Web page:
Let's see, what parts have been replace on my A6 4.2 -- I am currently on my 3rd or 4th set of front rotors, 2nd set of rear rotors, one power window motor and one entire power steering column. Also, I have had three entire sets of pads for the brakes (all four wheels). Also the blower motor in the climate control system was replaced (it squealed in the winter).
I think the steering column was around $1,400 -- the "customer price" of the Audi rotors, beats me, as do the "retail" costs of the other items -- I also have a set (the one that is on it now) of aftermarket front rotors (cross drilled) that Audi paid for. By the way, I do not think that the repairs, etc, that I have had (excluding the brake rotors) are particularly out of line (compared with my friends who have a variety of European cars).
I have always been loaned cars during repairs. I have not been horribly inconvenienced. Both the dealer and AoA have been terrific. I really like my A6 4.2. And, our experiences with our Audis (including with my rotors) has in no way diminished our loyalty to the brand and enthusiasm for the cars. As you may know, both my wife and I have ordered 2003 Audis -- she has ordered a 225HP TT coupe and I have ordered an allroad (6spd). She has four months left on her lease, which is just about right. I have ten months left on mine, and will probably "bail out" around 4 or 5 months early (hoping my allroad with an October build date will be here in December or January).
My point is (and I hope always has been) that Audis are mechanical devices, therefore imperfect. Yet, I think they are the "biggest bang for the buck" in the near (sporty) luxury and (sporty) luxury class. And, I think they are incredible cars to drive -- and even though others also do all wheel drive, I think Audi does AWD better than anyone (and that is a signifcant selling point for me -- AWD, i.e.). Nevertheless, I do think they are very expensive to repair out of warranty. However, I would also say that they are NOT more expensive to maintain than BMW's, Mercedes, etc, in fact, I think they are less expensive to fix and maintain out of warranty than other European brands (perhaps excluding VW which, after all, is very similar.)
But, without a warranty, I believe that "buying and maintaining" a three or four year old Audi is equal to or more expensive than leasing a brand new one every 30 - 36 months. Now, if you do buy a "used" Audi A6 4.2 with under 50,000 miles on it AND buy either an Audi or aftermarket warranty, wel l. . . you may beat the odds.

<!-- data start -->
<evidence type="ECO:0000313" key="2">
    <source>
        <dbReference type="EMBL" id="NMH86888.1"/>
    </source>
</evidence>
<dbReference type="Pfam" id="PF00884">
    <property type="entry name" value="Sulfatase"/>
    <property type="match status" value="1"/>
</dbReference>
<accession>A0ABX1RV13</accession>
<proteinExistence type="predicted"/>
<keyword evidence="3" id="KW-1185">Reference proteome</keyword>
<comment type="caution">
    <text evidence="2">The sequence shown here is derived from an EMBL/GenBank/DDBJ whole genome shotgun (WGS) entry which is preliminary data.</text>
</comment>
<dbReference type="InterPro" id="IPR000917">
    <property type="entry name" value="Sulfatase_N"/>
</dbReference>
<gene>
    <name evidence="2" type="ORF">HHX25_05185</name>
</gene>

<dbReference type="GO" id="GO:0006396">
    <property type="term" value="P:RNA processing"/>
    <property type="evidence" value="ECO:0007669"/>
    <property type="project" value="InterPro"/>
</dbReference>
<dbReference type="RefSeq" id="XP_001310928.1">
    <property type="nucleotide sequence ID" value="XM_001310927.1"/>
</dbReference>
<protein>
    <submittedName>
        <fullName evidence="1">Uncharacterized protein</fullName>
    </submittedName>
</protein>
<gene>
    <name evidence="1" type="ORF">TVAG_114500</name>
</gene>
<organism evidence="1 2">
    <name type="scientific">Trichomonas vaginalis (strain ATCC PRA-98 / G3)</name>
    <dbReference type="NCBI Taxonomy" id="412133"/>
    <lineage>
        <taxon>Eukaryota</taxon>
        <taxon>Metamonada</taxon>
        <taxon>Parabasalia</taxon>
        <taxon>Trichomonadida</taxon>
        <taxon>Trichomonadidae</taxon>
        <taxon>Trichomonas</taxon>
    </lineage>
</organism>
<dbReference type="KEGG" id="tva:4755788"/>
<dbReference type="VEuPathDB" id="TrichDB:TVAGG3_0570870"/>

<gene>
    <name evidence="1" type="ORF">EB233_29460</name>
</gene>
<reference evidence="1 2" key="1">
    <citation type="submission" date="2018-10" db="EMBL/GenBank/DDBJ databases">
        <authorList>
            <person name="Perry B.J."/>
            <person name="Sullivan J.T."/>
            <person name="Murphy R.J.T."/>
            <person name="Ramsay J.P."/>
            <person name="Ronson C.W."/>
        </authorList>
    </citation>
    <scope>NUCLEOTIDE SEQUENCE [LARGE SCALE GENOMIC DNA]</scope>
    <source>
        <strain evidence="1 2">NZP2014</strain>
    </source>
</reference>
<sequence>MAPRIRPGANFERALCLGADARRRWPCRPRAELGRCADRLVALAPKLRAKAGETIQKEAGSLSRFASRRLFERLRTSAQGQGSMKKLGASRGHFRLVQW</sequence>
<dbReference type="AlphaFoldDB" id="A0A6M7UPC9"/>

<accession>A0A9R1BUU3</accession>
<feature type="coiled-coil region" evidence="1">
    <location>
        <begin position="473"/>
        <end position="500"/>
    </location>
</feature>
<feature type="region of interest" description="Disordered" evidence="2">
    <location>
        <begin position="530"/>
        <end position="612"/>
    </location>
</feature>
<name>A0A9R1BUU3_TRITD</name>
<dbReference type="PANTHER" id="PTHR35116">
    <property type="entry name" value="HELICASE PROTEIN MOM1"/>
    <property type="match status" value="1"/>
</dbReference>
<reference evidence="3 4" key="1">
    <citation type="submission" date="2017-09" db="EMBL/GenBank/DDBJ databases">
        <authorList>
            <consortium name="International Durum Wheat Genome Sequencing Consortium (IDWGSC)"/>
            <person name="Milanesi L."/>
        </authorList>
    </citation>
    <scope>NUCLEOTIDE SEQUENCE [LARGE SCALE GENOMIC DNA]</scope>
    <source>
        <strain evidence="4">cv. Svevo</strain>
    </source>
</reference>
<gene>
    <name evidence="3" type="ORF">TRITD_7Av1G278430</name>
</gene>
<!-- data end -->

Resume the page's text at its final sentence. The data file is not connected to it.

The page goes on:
It just seems to me that a new Audi that leases for $500-$750+ a month (for 36 months) and is driven 16,666 miles per year (or less) will cost less than a used (3 or 4 year old) Audi that is purchased and maintained (and repaired) for the same period of time.
I thought I had beaten the odds, in 1987, when I bought a "new" (used, really) 5000 CS turbo quattro with just over 20,000 miles on it. My costs were just about the same as if I had leased a new 1989 or 1990 model (also turbo quattro) -- and when I sold the car, it had depreciated so much that I actually felt I could have put the money to better use.
Now, a friend of mine always buys young used cars and he swears it is less expensive than leasing a new car every 30 - 36 months (which is what I do). He usually does this with American cars -- I can't seem to make it work with German cars (Audis). And my friend's who have tried it with Volvos, Saabs, BMW's and Mercedes seem to end up leasing new ones rather than buying and maintaining "slightly" used ones.
The maintenance is just a killer -- and when something really breaks, well it is time for a second mortgage -- I would "prefer" a "permanent" lease payment and no surprises, which has been my "mode" since 1977.
To each his/her own as my mother says. . .
#2881 of 6920 Blowout & Roadside Assistance
Jun 24, 2002 (9:06 am)